PEOPLE | THNK is publishing a series of creative leader profiles to draw attention to inspiring people who have championed breakthrough innovation. This week, David Kobia (Co-founder of Ushahidi) is in the spotlight for taking crowdsourcing to a whole new level in crisis situations.
“With regard to crisis, the fact that we are opening up this sector and moving from a one-to-many situation where only one person actually tells you what’s going and moving to a many-to-many situation where everyone is actually involved, the outcome of that is profound, I think.”
- David Kobia, interview with MIT’s Technology Review
Post-election violence in Kenya. Conflict in Gaza. The cataclysmic earthquake in Haiti. The rapid spread of swine flu around the world. The BP oil spill... David Kobia gave the world a new way to communicate during crisis situations. He gave everyday people the means to share critical information in real time to save lives and minimize disaster.
In 2007, David watched in horror as post-election violence struck his native Kenya. Within 72 hours, the computer engineer had developed the first version of Ushahidi, a crowdsourced platform that allows people to communicate during emergency situations and natural disasters. Ushahidi means ‘testimony’ in Swahili.
The platform pulls content people send from all kinds of digital devices and online networks into easy-to-read interactive maps. The maps depict critical information: areas where violence has occurred, the locations of injured and missing people after disasters and places where disease outbreaks and environmental catastrophes have cropped up.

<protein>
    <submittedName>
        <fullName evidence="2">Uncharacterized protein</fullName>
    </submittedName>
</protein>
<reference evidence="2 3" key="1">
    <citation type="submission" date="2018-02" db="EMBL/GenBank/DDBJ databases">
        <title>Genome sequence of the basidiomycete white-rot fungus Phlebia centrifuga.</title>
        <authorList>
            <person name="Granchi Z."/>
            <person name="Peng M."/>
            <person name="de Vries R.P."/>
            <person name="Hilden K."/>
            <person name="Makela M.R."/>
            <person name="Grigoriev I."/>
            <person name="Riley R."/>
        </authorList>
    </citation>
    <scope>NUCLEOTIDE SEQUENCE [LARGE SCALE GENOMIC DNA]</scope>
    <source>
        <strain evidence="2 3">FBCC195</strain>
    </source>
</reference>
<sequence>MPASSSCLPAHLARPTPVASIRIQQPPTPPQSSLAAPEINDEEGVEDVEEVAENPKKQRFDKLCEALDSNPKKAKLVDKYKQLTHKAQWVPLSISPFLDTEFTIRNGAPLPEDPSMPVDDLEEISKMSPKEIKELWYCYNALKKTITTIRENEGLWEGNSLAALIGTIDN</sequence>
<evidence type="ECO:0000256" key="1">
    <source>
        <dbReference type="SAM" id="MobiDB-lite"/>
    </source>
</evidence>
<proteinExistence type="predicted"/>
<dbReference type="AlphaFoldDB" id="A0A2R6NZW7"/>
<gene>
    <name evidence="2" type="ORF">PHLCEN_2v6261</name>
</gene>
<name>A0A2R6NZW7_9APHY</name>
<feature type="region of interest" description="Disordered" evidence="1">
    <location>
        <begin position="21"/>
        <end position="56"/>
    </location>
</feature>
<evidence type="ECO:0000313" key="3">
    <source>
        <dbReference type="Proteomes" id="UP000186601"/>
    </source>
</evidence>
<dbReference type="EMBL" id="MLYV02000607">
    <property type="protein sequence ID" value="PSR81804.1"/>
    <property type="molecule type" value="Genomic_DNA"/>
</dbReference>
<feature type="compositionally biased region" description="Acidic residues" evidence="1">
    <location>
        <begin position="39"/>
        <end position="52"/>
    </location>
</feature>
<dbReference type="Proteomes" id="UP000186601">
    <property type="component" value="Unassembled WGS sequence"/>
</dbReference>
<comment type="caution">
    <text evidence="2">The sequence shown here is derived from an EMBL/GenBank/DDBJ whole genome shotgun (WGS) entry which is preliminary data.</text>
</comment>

Human rights activists, governments, community organizations and even the US military use Ushahidi. It is flexible and can be adapted and deployed quickly by anyone for any situation. The platform was set up one hour after the 2010 earthquake in Haiti struck. A network of software developers around the world continue to enhance the Ushahidi, based on feedback and feature requests from users.
FastCompany recently named David one of ‘The 100 Most Creative People in Business 2011”. David was also honored by MIT’s Technology Review as the ‘2010 Humanitarian of the Year’ under the designation ‘Young Innovators Under 35’. Not one to rest on his laurels, David has launched an innovation center in Nairobi, Kenya to nurture the next generation of African technology entrepreneurs.
THNK considers David Kobia a creative leader. He turned a tragic event into an opportunity to empower people. His message: get involved and provide valuable assistance when it matters most!